# Matlab floor bug?

I think I found a bug in Matlab. My only explanation is, that matlab calculates internally with other values than the ones which are displayed:

``````K>> calc(1,11)

ans =

4.000000000000000

K>> floor(ans)

ans =

3
``````

Displayed code is an output from the Matlab console. calc(x,y) is just an array of double values.

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how was the value `calc(1,11)` computed/loaded/generated? – tmpearce Sep 26 '12 at 21:46
found this. it's for python but it may give an idea.. – gokcehan Sep 26 '12 at 21:50
I suspect if you took calc(1,11) out to its full precision, you would find that it is `3.9999999999999999999999999917825619641` or something of the sort. Floating point math is inexact. Please read any of the other 12986125701 questions on SO showing other errors stemming from FP inaccuracies... – im so confused Sep 26 '12 at 21:57
No. it is not a bug, so you are apparently not as familiar as you think with floating point. – user85109 Sep 26 '12 at 22:50
like my old professor of programming 101 said: "Don't you ever dare claiming that C/Matlab/whatheverlanguage is bugged! 99.999% of the cases is your fault / you don't know enough!" – Batsu Sep 26 '12 at 23:36

MATLAB uses the standard IEEE floating point form to store a double.

See that if we subtract off a tiny amount from 4, MATLAB still diplays 4 as the result.

``````>> format long g
>> 4 - eps(2)
ans =
4
``````

In fact, MATLAB stores the number in a binary form. We can see the decimal version of that number as:

``````>> sprintf('%.55f',4-eps(2))
ans =
3.9999999999999995559107901499373838305473327636718750000
``````

Clearly MATLAB should not display that entire mess of digits, but by rounding the result to 15 digits, we get 4 for the display.

Clearly, the value in calc(1,11) is such a number, represented internally as less than 4 by just a hair too little that it rounds to 4 on display, but it is NOT exactly 4.

NEVER trust the least significant displayed digit of a result in floating point arithmetic.

Edit:

You seem to think that 3.999999999999999 in MATLAB should be less than 4. Logically, this makes sense. But what happens when you supply that number? AH yes, the granularity of a floating point double is larger than that. MATLAB cannot represent it as a number less than 4. It rounds that number UP to EXACTLY 4 internally.

``````>> sprintf('%.55f',3.9999999999999999)
ans =
4.0000000000000000000000000000000000000000000000000000000
``````
-

What you got was a value really close to but lower than 4, and even with `format long` Matlab has to round to the 15th digit to display the number. Try this:

``````format long
asd = 3.9999999999999997 %first not-9 @16th digit
``````

gives `4.000000000000000`. So if I didn't already know the real value of `asd` I should suspect it is at least 4, but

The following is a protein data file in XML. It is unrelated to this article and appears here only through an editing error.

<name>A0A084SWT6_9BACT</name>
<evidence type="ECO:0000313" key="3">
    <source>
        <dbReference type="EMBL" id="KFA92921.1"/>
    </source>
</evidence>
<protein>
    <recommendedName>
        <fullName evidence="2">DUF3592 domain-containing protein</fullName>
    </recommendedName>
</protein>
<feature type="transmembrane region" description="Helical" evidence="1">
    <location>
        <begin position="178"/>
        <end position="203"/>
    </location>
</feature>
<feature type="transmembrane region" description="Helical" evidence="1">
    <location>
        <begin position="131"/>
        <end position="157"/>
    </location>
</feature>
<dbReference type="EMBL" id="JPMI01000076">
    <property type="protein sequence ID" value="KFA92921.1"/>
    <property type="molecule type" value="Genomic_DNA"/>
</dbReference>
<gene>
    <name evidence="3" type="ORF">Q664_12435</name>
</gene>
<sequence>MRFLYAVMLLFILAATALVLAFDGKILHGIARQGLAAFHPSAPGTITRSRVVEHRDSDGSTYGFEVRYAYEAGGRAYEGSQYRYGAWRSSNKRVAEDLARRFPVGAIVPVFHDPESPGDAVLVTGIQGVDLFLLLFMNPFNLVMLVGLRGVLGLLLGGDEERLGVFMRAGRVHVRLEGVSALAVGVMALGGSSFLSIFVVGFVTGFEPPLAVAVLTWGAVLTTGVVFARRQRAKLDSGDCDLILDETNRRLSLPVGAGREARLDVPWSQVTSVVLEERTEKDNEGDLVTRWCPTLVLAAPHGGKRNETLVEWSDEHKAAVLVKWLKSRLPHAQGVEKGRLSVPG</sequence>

``````asd >= 4
``````

gives `0`, and so `floor(asd)` returns `3`.

So is a matter of how Matlab rounds the displayed output, the true value stored in the variable is less than 4.

UPDATE:

if you go further with the digits, like 18x9:

``````>> asd = 3.999999999999999999
asd =
4
>> asd == 4
ans =
1
``````

`asd` becomes exactly `4`! (notice is no more `4.000000000000000`) But that's another story, is no more about rounding the number to have a prettier output, but about how the floating point arithmetic works... Real numbers can be represented up to a certain relative precision: in this case the number you gave is so close to 4 that it becomes 4 itself. Take a look to the Python link posted in the comment by @gokcehan, or here.

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My Problem is, that in this case floor() still returns the expected value. E.g. B = 3.9999999999999999 --> B = 4 --> floor(B) = 4. This doesn't match floor(4.00000......) = 3 – uǝq Sep 26 '12 at 23:01
that's because you added even more digits, now is about floating point representation. I updated the answer. – Batsu Sep 26 '12 at 23:23
@Batsu Did you mean to write "`floor(asd)` returns `3`"? (nice answer though, +1) – Colin T Bowers Sep 27 '12 at 0:29
you're right, fixed – Batsu Sep 27 '12 at 7:57

I won't go over the problem, instead I will offer a solution: Use the `single` function:

B = single(A) converts the matrix A to single precision, returning that value in B. A can be any numeric object (such as a double). If A is already single precision, single has no effect. Single-precision quantities require less storage than double-precision quantities, but have less precision and a smaller range.

This is only meant to be a fix to this particular issue, so you would do:

``````K>> calc(1,11)

ans =

4.000000000000000

K>> floor(single(ans))

ans =

4
``````
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